Long-time readers of PP will know that I went to Vermont in October 2012 with the plan of being offline for two months or so and finishing a book.
Things went badly wrong. The isolation which made the cottage good for writing - it is on a private road in 11 acres of woods with only one house nearby - made it vulnerable. The owner of the house up the road had let a local handyman live rent-free in return for work on the place. X had offered to do some odd jobs for me the previous year, just before publication of Lightning Rods; I knew he had a way of outstaying his welcome, so tried to avoid him on my return.
This didn't work out - he began coming over more and more often, sometimes doing unsolicited favors, sometimes asking for favors or work, sometimes coming just to talk, and within a few weeks was coming over all hours day and night. I explained that I had come to work without interruption but it did no good. Much of the last year has been spent dealing with this escalating pattern of intrusion, in the end blundering for months through the criminal justice system of Vermont. At the end of August X broke into my house in the middle of the night threatening to shoot me - I heard the glass break downstairs and knew at once who it was, and then he came charging upstairs with some kind of weapon with a long narrow barrel.
He explained presently that it was just a BB gun and put it down and spent hours talking and smoking and trying to persuade me not to call the police. My publicist, Tom Roberge, thought the idea of a BB gun as a serious threat was very funny - he and his brother, he said, used to fire BB guns pointblank at each other's bare knees as a joke. It seemed to me that it was a bit different: if someone who is alcoholic, delusional, paranoid, enraged has you trapped in a small enclosed space and wants to do serious damage, he is not going to aim at your knees. X was so profoundly unstable there was no way of knowing what he would do.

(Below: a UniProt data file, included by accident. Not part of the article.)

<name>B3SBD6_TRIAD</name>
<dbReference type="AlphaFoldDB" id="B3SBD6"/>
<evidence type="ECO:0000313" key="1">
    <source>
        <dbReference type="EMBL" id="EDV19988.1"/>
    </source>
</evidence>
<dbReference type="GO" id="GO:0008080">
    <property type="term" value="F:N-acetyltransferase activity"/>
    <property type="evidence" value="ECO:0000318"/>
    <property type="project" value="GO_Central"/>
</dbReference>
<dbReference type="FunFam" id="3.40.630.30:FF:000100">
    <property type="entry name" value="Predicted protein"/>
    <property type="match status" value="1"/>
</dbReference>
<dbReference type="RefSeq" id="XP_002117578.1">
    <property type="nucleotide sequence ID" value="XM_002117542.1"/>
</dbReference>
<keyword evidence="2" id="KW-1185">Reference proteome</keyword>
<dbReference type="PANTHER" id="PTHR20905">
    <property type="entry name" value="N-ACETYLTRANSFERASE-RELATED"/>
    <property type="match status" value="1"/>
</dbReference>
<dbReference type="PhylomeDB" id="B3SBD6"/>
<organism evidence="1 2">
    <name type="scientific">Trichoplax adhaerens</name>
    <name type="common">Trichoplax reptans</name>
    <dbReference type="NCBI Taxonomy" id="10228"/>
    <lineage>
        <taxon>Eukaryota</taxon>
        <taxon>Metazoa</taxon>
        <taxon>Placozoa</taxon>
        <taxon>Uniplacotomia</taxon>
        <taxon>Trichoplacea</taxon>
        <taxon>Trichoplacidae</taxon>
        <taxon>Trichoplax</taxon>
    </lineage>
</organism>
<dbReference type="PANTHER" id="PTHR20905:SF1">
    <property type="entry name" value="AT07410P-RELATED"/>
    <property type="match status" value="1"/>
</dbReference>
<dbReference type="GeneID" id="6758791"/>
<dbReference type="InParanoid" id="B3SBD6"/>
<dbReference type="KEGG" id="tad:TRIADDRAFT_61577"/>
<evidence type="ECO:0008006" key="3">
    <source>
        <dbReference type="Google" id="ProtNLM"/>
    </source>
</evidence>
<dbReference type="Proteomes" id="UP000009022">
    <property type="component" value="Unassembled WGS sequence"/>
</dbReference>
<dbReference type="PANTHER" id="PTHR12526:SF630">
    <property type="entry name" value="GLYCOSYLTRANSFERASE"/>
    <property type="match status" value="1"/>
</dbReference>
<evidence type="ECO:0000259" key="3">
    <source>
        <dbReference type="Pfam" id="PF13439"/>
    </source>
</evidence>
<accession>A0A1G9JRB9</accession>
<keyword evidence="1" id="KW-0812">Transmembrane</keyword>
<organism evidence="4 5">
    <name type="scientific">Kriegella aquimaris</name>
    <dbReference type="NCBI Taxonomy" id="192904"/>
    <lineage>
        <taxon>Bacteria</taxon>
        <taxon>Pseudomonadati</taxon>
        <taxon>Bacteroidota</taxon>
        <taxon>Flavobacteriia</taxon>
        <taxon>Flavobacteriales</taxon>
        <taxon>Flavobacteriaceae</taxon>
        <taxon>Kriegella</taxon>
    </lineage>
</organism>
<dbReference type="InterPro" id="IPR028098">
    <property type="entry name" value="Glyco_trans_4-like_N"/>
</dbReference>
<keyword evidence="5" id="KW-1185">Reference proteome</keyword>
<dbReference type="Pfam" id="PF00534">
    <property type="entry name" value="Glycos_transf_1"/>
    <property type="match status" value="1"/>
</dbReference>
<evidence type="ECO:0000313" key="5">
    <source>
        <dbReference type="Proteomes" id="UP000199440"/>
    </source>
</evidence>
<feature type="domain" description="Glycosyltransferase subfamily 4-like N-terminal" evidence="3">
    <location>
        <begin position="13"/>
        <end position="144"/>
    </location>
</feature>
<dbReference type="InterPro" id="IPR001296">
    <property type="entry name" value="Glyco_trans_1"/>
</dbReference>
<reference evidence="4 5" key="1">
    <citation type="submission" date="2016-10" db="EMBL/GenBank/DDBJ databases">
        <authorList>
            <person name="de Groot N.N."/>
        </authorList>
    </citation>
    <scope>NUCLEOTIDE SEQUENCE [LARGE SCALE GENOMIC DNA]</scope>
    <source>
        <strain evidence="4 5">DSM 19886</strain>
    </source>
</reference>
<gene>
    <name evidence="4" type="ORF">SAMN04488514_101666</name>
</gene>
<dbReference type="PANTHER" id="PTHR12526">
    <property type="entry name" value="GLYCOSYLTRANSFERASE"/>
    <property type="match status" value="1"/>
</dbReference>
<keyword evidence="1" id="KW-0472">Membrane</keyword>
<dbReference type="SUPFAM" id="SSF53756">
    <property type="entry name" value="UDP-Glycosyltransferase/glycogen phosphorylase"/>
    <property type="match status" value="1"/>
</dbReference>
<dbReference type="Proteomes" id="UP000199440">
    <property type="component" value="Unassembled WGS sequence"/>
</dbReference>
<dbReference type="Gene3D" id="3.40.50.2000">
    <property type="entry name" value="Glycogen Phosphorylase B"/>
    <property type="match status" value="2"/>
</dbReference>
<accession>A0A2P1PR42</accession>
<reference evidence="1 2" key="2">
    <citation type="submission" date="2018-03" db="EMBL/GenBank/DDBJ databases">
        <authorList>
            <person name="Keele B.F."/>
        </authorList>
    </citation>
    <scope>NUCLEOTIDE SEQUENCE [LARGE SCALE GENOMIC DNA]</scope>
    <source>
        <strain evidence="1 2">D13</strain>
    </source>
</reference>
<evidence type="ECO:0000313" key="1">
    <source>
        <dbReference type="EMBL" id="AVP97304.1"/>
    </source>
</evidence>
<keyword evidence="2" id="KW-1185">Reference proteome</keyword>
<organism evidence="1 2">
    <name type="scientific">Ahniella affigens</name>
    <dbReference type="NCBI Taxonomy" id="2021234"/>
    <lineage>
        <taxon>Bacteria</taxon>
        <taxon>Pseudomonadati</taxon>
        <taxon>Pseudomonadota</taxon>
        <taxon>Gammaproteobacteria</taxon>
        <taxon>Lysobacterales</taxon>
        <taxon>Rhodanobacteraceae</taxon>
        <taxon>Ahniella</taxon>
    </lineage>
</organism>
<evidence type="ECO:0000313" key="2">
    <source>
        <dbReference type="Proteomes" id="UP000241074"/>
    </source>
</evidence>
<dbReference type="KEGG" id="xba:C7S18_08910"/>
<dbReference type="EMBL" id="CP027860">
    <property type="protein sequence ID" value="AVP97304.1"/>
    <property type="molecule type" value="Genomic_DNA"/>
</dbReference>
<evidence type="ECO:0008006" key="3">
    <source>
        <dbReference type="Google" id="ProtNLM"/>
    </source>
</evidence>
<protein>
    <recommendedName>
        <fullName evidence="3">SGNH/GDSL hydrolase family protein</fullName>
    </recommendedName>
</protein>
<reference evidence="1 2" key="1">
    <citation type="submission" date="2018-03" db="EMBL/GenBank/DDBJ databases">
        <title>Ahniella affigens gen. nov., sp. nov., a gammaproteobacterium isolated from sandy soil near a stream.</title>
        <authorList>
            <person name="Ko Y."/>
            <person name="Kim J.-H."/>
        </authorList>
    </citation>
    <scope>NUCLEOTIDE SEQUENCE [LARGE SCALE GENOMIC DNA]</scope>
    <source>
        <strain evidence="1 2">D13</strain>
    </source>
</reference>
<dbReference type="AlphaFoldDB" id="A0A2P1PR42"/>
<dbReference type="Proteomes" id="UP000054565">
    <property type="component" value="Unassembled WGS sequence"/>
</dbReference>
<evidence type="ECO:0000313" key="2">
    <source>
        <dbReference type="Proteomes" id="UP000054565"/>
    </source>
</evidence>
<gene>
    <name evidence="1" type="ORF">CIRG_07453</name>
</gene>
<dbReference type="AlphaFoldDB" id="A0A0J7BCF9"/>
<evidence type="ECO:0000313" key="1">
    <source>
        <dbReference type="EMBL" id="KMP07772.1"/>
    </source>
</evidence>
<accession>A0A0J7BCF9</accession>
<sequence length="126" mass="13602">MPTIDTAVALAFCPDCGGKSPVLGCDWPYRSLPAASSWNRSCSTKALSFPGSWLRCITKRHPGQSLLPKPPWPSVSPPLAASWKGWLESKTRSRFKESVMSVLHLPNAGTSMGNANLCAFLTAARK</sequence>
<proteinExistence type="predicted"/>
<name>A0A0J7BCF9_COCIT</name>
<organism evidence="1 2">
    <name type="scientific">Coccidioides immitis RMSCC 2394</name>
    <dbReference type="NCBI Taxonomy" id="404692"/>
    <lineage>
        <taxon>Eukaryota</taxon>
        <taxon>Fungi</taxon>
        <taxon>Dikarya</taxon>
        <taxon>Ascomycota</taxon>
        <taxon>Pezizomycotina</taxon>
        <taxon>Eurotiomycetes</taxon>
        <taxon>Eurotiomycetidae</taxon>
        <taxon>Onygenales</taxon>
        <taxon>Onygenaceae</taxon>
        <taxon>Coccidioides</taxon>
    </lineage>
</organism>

X was arrested a few days later and held without bail. I was asked to give a deposition in October. My first VA had retired; the second had the day off; a third turned up as a substitute. A few days later VA2 called to report the plea bargain: the prosecutor thought my deposition had weakened her case, showing "absence of fear," so she had slashed the sentence originally asked for.
X was in jail but it was toxic being in the place where these things had happened (dealing with X was less traumatic than dealing with the legal system of Vermont). A friend found me an apartment in Tarboro, North Carolina; I went down there at the beginning of November. My mother had surgery a few weeks later so I came to DC to see her through it.
There did not seem to be much point in writing about this on PP, and in any case I was not sure of the legal constraints while the case was in progress - though as it turns out, perhaps it would have helped to write. The Victim Advocate Unit seems to see its role as withholding information from victims until it is too late to act on it; perhaps someone out in etherworld would have known what I could and should do. In any case, I have been talking to an editor about writing something about it all, and perhaps something will come of it (so perhaps I should not go into the whole long sorry saga now).